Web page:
Raw camel milk has been utilized as a critical source of nourishment by Middle Eastern nomads and Bedouins for generations when crossing the desert or when they don’t have access to other types of food. Did you know camel milk in the UK and worldwide is gaining high importance?
In this blog, I’ll discuss the health benefits of camel milk, a type of dairy drink that you’ve probably never tried. I’ll also evaluate the nutritional benefits of camel milk vs cow, as well as why camel milk can be a good option if you have dairy allergies.
What Are the Health Benefits of Camel Milk?
Desert Farms’ fresh camel milk provides a number of health benefits and qualities that have been scientifically proven, including:
- Insulin-like factors that reduce blood sugar spikes.
- Its lactose (milk sugar) is easier to absorb than cow milk.
- It has a casein protein that isn’t inflammatory.
- Lactoferrin and immunoglobulins give it colostrum-like qualities.
- Micronutrients such as calcium, potassium, and B vitamins are abundant in this food.
Camel milk, like other dairy products, is high in some micronutrients like calcium & B vitamins. Moreover, it’s high in lactoferrin and immunoglobulins, unlike milk from other animals.
Lactoferrin is a healthy protein found in milk and other physiological fluids such as the eye, nose, and intestine.
Camel Milk Vs Cow Milk
Cow milk is frequently promoted as a healthy & nutritious beverage that is high in protein and calcium, which aids in the development of strong bones in children.
However, the human body is not designed to adequately metabolize cow’s milk, making it a less-than-ideal diet for both children and adults.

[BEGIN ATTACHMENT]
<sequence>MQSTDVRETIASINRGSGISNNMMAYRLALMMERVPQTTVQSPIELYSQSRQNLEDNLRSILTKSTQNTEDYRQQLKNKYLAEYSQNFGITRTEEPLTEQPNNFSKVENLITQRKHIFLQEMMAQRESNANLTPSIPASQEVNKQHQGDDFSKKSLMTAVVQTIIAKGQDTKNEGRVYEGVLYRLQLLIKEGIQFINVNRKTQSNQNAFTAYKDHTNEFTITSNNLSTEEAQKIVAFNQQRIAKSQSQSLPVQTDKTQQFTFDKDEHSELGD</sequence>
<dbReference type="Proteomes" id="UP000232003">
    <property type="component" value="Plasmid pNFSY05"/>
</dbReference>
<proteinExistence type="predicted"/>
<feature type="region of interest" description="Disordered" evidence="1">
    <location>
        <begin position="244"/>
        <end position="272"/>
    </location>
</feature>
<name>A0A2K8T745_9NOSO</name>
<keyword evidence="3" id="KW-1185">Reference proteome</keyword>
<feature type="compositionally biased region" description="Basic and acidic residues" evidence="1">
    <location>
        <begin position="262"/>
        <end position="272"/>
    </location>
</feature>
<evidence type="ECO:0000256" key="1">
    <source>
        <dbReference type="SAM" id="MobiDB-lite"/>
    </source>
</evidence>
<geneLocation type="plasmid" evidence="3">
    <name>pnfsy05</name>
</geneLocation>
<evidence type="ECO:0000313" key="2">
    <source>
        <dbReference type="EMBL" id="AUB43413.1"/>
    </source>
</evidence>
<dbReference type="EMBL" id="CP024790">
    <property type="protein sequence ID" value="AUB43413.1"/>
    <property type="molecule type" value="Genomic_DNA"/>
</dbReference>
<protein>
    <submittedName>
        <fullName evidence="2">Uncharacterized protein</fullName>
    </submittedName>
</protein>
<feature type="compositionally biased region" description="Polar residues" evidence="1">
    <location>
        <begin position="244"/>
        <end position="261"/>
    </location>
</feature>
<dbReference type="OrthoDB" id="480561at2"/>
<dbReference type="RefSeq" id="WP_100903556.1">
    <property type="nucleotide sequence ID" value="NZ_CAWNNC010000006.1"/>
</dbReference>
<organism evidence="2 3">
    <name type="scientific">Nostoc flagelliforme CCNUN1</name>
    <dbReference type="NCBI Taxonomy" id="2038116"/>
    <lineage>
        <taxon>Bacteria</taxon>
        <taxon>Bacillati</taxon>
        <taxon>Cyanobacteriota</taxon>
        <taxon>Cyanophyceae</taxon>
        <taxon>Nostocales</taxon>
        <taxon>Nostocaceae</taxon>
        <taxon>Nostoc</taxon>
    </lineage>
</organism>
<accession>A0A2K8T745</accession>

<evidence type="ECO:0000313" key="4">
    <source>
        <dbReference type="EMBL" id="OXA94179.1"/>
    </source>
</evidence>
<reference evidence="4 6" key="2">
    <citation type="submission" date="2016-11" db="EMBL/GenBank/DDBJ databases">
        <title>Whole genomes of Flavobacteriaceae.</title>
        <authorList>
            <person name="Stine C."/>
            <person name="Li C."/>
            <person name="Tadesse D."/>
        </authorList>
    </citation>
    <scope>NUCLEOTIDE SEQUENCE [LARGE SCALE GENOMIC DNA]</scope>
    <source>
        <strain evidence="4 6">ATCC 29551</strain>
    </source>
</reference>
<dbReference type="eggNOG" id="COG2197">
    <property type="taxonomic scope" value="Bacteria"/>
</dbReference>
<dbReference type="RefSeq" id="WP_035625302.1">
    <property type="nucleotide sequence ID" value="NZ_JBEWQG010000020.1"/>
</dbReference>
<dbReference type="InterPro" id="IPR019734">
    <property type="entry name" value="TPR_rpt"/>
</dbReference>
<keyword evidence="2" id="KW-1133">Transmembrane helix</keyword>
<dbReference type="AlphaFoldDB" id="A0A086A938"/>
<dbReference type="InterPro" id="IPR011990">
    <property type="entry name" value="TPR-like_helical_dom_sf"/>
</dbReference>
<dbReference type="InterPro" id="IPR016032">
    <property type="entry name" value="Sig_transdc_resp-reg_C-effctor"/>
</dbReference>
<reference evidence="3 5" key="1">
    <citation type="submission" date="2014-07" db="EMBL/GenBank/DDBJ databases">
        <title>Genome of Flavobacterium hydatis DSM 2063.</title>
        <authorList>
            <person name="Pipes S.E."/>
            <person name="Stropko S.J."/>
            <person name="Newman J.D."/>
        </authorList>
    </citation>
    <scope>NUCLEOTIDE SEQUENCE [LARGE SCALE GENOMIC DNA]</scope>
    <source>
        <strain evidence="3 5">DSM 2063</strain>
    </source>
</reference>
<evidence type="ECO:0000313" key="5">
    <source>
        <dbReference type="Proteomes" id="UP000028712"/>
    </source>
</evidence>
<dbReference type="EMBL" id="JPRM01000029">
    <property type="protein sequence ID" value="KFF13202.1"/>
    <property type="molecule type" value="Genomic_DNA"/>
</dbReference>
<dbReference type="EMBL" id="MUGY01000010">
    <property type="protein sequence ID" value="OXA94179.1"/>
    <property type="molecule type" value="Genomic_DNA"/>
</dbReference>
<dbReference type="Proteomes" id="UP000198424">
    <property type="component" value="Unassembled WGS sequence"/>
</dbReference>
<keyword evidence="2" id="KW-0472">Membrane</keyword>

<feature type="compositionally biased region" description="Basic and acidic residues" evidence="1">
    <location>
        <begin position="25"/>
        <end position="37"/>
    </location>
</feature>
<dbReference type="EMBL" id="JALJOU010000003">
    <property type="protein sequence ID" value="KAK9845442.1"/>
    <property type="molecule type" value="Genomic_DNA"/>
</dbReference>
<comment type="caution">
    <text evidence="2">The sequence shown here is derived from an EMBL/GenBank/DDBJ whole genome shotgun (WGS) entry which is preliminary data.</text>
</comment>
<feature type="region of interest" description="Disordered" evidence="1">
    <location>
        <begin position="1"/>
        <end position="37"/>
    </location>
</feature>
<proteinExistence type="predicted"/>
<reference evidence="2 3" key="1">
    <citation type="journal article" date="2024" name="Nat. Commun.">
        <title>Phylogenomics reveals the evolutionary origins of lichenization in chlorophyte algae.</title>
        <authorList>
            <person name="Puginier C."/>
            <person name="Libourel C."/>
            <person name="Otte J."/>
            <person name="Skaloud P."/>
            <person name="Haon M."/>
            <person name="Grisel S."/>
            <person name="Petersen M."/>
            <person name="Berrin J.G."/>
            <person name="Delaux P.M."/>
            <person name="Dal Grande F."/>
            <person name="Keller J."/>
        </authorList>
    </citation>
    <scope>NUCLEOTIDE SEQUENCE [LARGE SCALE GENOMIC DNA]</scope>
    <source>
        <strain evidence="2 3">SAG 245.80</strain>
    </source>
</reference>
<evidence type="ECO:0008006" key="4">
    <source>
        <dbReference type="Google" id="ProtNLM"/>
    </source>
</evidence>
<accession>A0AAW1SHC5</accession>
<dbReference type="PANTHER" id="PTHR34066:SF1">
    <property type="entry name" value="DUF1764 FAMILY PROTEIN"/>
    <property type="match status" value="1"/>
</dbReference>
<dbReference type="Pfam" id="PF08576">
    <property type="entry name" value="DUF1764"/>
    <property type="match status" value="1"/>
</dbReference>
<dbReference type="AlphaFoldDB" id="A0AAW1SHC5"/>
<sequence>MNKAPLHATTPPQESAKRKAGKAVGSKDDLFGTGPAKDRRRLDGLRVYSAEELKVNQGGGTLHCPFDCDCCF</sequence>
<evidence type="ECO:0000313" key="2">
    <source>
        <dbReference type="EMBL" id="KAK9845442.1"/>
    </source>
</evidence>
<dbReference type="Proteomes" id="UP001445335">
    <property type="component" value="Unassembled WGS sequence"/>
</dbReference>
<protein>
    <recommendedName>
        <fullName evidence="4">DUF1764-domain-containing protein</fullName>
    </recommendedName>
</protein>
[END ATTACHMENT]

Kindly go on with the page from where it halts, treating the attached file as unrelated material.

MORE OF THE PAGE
The fundamental problem with most cow milk is that it includes an inflammatory protein (casein beta A1) as well as a form of milk sugar that most individuals are unable to digest.
As previously mentioned, camel milk has a better digestible form of lactose as well as a protein that hasn’t been linked to inflammation. Cow milk also contains more carbohydrates and sugar, as well as more fat and protein.
Camel Milk and The Ketogenic Diet
If you’ve been on the keto diet for a time, you’re probably aware that dairy milk isn’t considered a keto-friendly option.
So, if you had asked me before I started writing this post whether camel milk is keto or not, I would have undoubtedly said “no.”
Consider this: how can camel’s milk, which has only 4.5 grams of fat and 8 grams of sugar, be considered keto?
It turns out that camel milk is keto-certified. And, if you look at the certification criteria, you’ll notice that camel milk has less net carbohydrates than the regulation allows.
However, this does not imply that you can stay in ketosis by drinking a bottle of camel milk every day. As a result, I advise only drinking it in moderation.
How Does Camel Milk Taste?
Everyone who tried camel milk said that it tasted just like cow milk. I understand that the idea of drinking camel milk is strange to you because it’s something you’ve never done before. But, if you like the taste of milk in general, I assure you’ll love it after your first sip.
Overall, I liked being able to add camel milk to my daily beverage routine, along with my favorites such as black coffee, water, home-brewed water kefir, and a glass of wine (in the evening).